Syrian Society And Secularism

Before the war, Syrian society was organised in a secular manner, in order to allow cohabitation between the many religious groups which compose it. All Syrians have suffered from the atrocities committed by the jihadists (for which the Europeans today blame the Syrian Arab Republic). Many of the victims turned to God. Religious practice has risen from approximately 20 % to 80 %. The Christian community faithful to Rome has mostly emigrated, while the Orthodox Christians have stayed. Sunni Muslims are now even more strongly in the majority. Paradoxically, some of their Imams, forgetting the rhetoric of Daesh and ignoring the resistance of the country, today define secularists as their enemies.

Sunni General Hassan Turkmani had imagined defending Syria by counting on its inhabitants [1]. According to him, it was possible to take care of one another and to involve each community, with its own particular cultural relations, in the defence of the country.

This was just a theory, but we have been able to verify that it was correct. Syria has survived assaults by the most massive coalition in human History, just as during the Roman era, it survived the Punic Wars.

« Carthago delenda » (Carthage must be destroyed) [2]), said Cato. « Bachar must go! » echoed Hillary Clinton.

Those who still hope to destroy Syria have now understood that they will first have to crush its religious mosaic. So they vilify the minorities and encourage certain elements of the majority community to impose their cult on others.

It so happens that Syria has a long history of collaboration between religions. In the 3rd century, Queen Septimia Zenobia, who revolted against the Western tyranny of the Roman Empire and took over the leadership of the Arabs of Arabia, Egypt and all of the Levant, made Palmyra its capital [3]. She took care to develop the arts, but also to protect all the religious communities.

In France, during the 16th century, we experienced the terrible wars of religion between two branches of Christianity – Catholicism and Protestantism. This situation ended when philosopher Montaigne managed to imagine interpersonal relations, which allowed everyone to live in peace.

Umayyad Mosque
A centre for Jewish, Christian, and Muslim pilgrimages, the mausoleum of John the Baptist in the Umayyad Mosque, or the Great Mosque of Damascus.

The Syrian project, as described by Hassan Turkmani, goes even further. It is not a question of simply tolerating that others, who believe in the same God, choose to celebrate Him in a different way. It’s about praying with them. So, every day, the head of John the Baptist was venerated in the Umayyad mosque by Jews, Christians and Muslims [4]. It is the only mosque where Muslims have prayed together with a Pope – Jean-Paul II – around their common relics.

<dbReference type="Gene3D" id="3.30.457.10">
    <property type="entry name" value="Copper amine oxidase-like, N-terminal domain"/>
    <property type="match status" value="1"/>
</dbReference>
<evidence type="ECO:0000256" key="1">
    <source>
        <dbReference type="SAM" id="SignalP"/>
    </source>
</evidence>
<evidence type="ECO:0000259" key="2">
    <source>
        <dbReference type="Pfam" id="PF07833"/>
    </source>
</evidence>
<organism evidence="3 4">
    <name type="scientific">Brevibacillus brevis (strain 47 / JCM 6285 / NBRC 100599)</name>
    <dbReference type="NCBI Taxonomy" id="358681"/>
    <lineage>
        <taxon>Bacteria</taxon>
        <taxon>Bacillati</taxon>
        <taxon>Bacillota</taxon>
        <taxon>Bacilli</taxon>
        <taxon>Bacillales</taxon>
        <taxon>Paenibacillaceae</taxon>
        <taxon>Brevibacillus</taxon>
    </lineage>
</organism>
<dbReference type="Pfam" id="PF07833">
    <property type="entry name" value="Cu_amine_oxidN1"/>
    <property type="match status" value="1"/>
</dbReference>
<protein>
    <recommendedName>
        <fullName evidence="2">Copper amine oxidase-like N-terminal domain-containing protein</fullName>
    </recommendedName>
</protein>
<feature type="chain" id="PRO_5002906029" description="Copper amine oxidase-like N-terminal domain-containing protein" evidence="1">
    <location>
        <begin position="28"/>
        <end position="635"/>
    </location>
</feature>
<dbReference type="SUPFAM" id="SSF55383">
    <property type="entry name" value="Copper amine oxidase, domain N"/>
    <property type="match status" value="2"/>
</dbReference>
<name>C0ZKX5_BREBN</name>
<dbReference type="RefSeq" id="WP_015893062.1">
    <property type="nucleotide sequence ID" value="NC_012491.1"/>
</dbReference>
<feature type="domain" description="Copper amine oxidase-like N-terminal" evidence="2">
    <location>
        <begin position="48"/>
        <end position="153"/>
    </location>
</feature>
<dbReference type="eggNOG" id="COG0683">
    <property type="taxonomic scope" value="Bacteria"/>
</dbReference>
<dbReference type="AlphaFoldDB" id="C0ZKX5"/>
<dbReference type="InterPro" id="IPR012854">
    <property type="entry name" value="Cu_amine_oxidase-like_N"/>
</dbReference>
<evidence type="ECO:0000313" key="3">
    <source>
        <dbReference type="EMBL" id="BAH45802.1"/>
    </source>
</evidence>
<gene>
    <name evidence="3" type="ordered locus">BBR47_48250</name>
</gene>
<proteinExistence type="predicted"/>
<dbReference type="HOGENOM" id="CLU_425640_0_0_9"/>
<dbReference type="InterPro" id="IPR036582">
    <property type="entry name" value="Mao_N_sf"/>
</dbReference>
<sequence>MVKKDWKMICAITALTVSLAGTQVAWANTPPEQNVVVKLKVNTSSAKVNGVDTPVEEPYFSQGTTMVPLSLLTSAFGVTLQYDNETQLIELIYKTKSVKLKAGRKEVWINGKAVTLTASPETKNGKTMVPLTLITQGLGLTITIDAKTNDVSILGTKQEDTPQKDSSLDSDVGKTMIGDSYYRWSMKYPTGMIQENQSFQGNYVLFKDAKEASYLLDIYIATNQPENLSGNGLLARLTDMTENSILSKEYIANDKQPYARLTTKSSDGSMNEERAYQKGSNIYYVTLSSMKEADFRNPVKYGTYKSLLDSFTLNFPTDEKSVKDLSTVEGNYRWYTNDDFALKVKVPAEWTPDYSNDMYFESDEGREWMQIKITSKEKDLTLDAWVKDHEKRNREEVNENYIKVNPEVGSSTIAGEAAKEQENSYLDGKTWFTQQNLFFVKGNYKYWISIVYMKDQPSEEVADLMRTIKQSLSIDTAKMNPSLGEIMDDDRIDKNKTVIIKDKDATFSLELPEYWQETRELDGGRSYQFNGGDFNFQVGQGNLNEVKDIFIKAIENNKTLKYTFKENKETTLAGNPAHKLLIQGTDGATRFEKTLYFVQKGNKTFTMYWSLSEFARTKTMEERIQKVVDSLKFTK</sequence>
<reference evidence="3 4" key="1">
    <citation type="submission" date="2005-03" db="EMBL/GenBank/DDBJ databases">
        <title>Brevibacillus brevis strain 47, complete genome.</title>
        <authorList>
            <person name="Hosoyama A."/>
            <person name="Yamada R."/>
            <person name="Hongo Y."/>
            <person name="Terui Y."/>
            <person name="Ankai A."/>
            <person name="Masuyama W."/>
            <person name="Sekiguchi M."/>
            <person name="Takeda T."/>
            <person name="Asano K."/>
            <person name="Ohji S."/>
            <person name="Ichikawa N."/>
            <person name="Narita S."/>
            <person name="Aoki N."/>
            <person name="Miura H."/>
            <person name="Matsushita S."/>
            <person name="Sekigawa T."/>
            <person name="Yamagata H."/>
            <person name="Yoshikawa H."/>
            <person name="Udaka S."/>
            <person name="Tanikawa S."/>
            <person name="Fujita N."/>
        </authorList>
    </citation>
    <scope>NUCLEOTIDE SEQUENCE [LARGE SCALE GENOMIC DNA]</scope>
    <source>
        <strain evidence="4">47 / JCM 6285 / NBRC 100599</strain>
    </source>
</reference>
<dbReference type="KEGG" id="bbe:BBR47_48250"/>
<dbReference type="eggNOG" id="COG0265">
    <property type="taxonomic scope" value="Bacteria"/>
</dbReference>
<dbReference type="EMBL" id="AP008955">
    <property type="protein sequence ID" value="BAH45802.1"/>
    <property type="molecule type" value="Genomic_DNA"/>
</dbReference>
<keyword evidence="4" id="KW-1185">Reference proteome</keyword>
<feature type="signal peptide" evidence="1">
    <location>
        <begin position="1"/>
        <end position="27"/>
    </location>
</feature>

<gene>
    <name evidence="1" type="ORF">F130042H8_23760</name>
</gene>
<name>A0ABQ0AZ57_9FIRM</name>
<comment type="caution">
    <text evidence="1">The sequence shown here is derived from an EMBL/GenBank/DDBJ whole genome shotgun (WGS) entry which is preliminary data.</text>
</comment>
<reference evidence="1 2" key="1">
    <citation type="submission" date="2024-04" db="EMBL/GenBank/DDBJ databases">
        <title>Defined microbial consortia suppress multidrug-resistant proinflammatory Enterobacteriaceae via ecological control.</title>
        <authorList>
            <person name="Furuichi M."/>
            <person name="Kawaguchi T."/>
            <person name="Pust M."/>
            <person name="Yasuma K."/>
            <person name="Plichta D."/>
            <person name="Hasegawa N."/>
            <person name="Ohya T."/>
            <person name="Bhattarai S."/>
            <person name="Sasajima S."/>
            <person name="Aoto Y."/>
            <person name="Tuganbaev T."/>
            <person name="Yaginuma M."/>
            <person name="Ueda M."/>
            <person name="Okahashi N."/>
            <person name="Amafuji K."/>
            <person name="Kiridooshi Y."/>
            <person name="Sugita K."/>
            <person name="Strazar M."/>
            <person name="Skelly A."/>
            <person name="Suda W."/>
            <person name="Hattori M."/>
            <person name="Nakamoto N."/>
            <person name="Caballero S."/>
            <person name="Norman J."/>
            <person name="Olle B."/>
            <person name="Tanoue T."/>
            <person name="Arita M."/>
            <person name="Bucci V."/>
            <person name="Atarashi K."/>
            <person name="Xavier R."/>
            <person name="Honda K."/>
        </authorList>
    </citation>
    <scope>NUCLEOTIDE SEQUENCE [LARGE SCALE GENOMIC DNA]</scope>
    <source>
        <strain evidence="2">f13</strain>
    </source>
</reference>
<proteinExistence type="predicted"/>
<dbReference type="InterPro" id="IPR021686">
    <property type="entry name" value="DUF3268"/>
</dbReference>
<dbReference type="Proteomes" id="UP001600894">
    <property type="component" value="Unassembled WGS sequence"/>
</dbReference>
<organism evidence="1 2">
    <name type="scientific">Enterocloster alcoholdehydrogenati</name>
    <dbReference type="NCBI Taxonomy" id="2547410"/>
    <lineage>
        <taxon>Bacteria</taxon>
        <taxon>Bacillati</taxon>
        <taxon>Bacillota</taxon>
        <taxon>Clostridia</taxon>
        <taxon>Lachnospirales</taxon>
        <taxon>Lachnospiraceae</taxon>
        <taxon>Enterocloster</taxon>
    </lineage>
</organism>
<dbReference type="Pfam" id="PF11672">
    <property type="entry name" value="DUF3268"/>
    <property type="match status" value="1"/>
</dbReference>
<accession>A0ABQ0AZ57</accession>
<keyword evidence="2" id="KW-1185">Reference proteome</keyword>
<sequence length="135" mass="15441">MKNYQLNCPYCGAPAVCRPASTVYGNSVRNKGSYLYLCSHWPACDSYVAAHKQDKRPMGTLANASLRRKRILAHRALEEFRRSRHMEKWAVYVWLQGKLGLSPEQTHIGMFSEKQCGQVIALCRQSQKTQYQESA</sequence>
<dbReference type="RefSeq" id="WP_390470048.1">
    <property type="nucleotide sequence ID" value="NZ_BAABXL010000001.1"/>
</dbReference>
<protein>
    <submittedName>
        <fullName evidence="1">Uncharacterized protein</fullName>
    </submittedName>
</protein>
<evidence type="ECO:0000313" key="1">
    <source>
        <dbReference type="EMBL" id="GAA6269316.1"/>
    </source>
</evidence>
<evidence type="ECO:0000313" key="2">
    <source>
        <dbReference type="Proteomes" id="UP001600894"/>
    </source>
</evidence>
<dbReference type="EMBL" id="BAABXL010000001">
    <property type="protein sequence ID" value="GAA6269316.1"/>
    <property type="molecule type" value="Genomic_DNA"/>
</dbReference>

In Europe, after the suffering of the two World Wars, priests of the different religions preached that we should fear God here on Earth, and that we would be rewarded in the Beyond [5]. Religious practices have evolved, but the hearts of Mankind have weakened. In fact, God did not send his prophets to threaten us. Thirty years later, the young generation, who wanted to free themselves from these restrictions, suddenly rejected the very idea of religion. Secularism, [6], which was a method of government designed to allow us to live together in the respect of our differences, became a weapon against these differences.

Let’s not commit the same mistake.

The role of religion is not to impose the dictatorship of a way of life, which is what Daesh tried, nor to terrorise our consciences, as the Europeans had tried in the past.

The role of the state is not to arbitrate theological disputes, and even less to choose between religions. As in the West, political parties have aged badly in the Arab world, but as soon as they were created, the Syrian Social Nationalist Party (SSNP) [7] and the Ba’ath Party [8] intended to found a secular state, in other words, one which guarantees, to everyone equally, the freedom celebrate his own cult without fear. That is Syria.